The old-timer looked frustrated.
“We tried everything. Crankbaits. Spinnerbaits. Topwater. Six colors of worms.”
Despite fishing all day on the river where he had spent most of his adult life, the veteran basser came home skunked. His boat, a vintage model from the early days of metal flake, looked as tired as he did.
“I guess all the rain screwed the fish up,” he added, walking off.
I was reminded of this conversation as I reviewed video footage this week in my office. Sorting through data cards, I came across film I shot at a recent Bassmaster Classic. Working as a media observer, I was granted a front-row seat as one of the best anglers in the country worked the shoreline. The angler’s name isn’t important; what he represented is.
Let’s take a step back. Throughout the history of this column, many of you have likely recognized the method behind the madness. As a diehard fan of professional bass fishing, I have long attempted to figure out just what makes the best in the world so good.
Competitors at any level in our game, and even those who simply fish for fun, have long recognized that certain human influences greatly impact our results, more so, at times, than any other variable.
Through my quest to solve the mystery, a number of traits have repeated themselves when carefully studying the most successful anglers of our time.
Confidence deserves first mention. Whether derived from experience, familiarity with a body of water or fishing method, or from a higher power, unwavering belief in one’s self seems to carry bass fishermen to the next level.
Attention to detail is another. This could come in many forms, from meticulous lure tinkering to observations in nature. The best fishermen seem to notice things that many of us simply overlook.
But in our example today, perhaps we are given insight into a third, fluid factor.
The Classic angler in the beginning of our story had a mediocre day. He caught a few, lost a couple, and kept himself in the hunt going into day 2. But my review of the film, along with my detailed notes from the day, revealed one shocking discovery.
The angler never changed lures.
Heading out in the morning, the pro had four or five rods on his deck. Three of those were used for over 90 percent of his presentations throughout the day. And each had the same exact lures tied on when we checked in late that afternoon.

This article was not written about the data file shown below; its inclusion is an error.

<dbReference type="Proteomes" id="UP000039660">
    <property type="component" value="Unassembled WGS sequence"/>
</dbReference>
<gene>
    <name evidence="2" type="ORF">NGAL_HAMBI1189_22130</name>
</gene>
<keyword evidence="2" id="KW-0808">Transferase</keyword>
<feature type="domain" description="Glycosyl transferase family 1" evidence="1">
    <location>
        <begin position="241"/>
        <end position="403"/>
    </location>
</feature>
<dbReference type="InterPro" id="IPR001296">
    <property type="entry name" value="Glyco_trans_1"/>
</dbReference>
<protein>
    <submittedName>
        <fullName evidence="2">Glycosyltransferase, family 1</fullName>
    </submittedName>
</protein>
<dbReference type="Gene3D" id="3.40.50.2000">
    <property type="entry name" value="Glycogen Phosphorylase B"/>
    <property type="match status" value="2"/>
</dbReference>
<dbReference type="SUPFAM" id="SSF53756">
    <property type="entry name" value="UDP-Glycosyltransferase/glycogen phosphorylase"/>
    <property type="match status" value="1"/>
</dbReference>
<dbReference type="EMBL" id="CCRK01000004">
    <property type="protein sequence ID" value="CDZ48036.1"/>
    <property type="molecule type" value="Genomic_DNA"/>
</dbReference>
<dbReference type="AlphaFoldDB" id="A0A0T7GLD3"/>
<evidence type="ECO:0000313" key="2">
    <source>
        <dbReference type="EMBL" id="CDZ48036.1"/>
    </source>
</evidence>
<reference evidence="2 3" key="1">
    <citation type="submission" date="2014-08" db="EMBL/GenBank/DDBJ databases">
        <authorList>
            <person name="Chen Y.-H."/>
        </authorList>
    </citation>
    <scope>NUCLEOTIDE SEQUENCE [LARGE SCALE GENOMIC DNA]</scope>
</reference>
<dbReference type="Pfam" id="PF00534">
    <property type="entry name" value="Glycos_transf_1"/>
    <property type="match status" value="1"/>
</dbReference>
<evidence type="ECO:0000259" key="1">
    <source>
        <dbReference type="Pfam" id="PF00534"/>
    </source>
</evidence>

This may come as a great surprise to many of you; even appear somewhat foolish. But, after being an observer in several Classic and Forrest Wood Cup tournaments, and carefully observing many pros who have surpassed the million-dollar mark in career earnings, I find this circumstance remarkably common.
In fact, over the course of a full day of competitive fishing at the highest level in the world, I would guess that most top pros completely change lures only a handful of times on average. This includes digging in the rod box and coming out with a new setup – for conversation's sake, a lure change in itself.
Remember, most of today’s pros have 10 times more tackle than the average bass fisherman. With access to virtually the entire Tackle Warehouse website just below their feet, why wouldn’t pros fit the same mold as the old-timer who began our story?
Because they know better.
Lures don’t catch fish, those casting the lures do. And somewhere, every day, someone is catching fish.
I once fished a bass tournament on the Ohio River in which 95 of the 100 competitors blanked. Yet the winner weighed in a five-bass limit, all caught on a small jig-and-pig identical to the bait in nearly every fisherman’s rod locker. In fact, the exact lure was a best-seller in that region for decades.
In addition, the winner fished waters well known to be a community hole, very close to the tournament’s take-off. So what was the difference? To this day, I’m not sure. But that’s the best part.
Fishermen catch fish.
In a roundabout way, we’re unveiling a third variable in our quest to reveal the champions’ secrets. For lack of a better term, we’ll call this one “flow”.
Along with confidence and attention to detail, the best in our sport continuously flow, or evolve, as they fish. We often see this termed “fishing in the moment” or “not fishing scared”; we’ve even heard the term “in the zone” tossed around in conversation.
The best pros flow with the fish, day by day, hour by hour and minute by minute. They change immediately when needed, relying on current information being learned in real time, rather than attempting to force information gained from experiences past.
Every moment must fit the flow, because that’s exactly what it does for our quarry. Remember, the bass don’t care what your favorite color is, why you’re using fluorocarbon instead of mono, or where you caught them last year. They just flow.
As tournament fishing continues to evolve, and competitors get better, we are more often seeing the fruition of the flow. It’s the culmination of decision-making and skill, as played out in sport. And it has nothing to do with digging deeper into the tackle box and trying another shade of worm.
(Joe Balog is the often-outspoken owner of Millennium Promotions, Inc., an agency operating in the fishing and hunting industries. A former Bassmaster Open and EverStart Championship winner, he's best known for his big-water innovations and hardcore fishing style. He's a popular seminar speaker, product designer and author, and is considered one of the most influential smallmouth fishermen of modern times.)